European Union leaders will fail to agree on a Russian oil ban at a summit on Monday and Tuesday in Brussels, leaders said as they arrived, adding that weeks of haggling over the matter were not over even if they were hopeful for a deal later.
For sure, the leaders are set to agree in principle over a ban, a draft text showed, but they will leave all the decisions and hard decisions for later.
“We’re not there yet,” European Commission President Ursula von der Leyen said. “But I’m confident that thereafter there will be a possibility.”
Earlier, Estonian Prime Minister Kaja Kallas said it was more realistic to expect an agreement next month.
“I don’t think we’ll reach an agreement today. We’ll try to reach an agreement by the summit in June, this is the realistic approach by now,” Kallas said.
The next summit is scheduled for June 23-24.
A draft text seen by Reuters— which may still be revised again— would confirm that an eventual sixth package of EU sanctions will include a ban on seaborne oil imports, with pipeline oil supplied to landlocked Hungary, Slovakia and the Czech Republic to be sanctioned at some later point.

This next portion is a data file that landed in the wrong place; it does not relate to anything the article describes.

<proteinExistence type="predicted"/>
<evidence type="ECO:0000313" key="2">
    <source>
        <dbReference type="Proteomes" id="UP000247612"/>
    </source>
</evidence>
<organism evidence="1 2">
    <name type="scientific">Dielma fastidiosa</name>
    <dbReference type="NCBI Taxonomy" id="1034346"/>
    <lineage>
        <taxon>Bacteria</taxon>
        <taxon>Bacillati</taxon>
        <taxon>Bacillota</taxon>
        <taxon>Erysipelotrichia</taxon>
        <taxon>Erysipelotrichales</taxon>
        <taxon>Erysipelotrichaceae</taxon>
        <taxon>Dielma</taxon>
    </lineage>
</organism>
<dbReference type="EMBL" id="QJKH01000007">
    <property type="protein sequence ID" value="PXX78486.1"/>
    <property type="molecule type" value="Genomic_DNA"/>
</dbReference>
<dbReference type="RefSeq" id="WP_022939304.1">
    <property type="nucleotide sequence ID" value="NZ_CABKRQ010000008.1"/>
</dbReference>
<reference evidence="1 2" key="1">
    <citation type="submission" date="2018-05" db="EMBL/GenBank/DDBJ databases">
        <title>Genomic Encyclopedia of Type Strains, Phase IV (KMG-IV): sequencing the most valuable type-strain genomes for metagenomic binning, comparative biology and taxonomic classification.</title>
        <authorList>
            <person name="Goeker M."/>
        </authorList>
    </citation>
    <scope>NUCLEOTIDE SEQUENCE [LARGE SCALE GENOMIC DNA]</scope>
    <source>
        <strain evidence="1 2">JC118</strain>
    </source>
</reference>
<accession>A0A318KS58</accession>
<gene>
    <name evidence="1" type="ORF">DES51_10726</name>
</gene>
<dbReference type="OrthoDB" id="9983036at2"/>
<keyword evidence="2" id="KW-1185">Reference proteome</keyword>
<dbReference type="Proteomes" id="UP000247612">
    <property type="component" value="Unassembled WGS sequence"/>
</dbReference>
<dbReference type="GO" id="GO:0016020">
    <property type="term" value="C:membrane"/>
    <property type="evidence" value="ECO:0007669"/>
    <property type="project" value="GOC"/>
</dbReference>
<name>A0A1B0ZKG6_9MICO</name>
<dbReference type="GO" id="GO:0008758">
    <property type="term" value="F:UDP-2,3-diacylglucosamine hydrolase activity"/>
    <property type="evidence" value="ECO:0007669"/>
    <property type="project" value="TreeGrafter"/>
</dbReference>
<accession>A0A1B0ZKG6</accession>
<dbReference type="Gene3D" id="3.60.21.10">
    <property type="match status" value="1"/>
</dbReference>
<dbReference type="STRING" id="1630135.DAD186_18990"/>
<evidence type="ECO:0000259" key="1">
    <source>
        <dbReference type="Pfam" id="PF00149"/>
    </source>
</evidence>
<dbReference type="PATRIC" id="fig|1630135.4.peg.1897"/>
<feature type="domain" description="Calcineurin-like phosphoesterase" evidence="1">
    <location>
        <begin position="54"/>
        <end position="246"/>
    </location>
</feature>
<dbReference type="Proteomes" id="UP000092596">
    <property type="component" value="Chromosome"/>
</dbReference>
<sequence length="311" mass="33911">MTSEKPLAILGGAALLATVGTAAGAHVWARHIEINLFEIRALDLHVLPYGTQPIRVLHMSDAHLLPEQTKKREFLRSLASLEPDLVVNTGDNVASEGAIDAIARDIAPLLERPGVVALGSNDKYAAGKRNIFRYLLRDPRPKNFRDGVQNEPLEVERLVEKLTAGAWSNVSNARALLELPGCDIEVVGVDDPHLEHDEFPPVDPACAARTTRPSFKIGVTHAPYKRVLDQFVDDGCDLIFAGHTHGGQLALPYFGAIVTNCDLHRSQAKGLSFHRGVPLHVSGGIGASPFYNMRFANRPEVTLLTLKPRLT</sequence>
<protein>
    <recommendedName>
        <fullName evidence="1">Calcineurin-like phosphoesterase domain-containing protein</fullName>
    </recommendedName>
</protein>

However, the leaders will not finalize a deal on this now but, instead, they will ask diplomats and ministers to find a solution that would also ensure fair competition between those still getting Russian oil and those cut off.
Belgian Prime Minister Alexander De Croo said “these are not easy decisions,” adding: “I have no doubts that within the next days, the next weeks, decisions will be taken.”
With Hungary being the main holdout on a deal on a Russian oil ban, its prime minister, Viktor Orban, said as he arrived at the EU summit that things were not looking good on an oil embargo.
“There is no compromise for this moment at all,” Orban said. “We are ready to support the package … if there are solutions for the Hungarian energy supply security, we haven’t got that now.”
One tangible outcome of the summit should in any case be agreement on a package of EU loans worth 9 billion euros ($9.7 billion), with a small component of grants to cover part of the interest, for Ukraine to keep its government going and pay wages for about two months. However, a decision on how to raise the money will be made later.
Reporting by Jan Strupczewski, John Chalmers Bart Meijer, Gabriela Baczynska, Kate Abnett, Philip Blenkinsop, Sabine Siebold; Writing by Ingrid Melander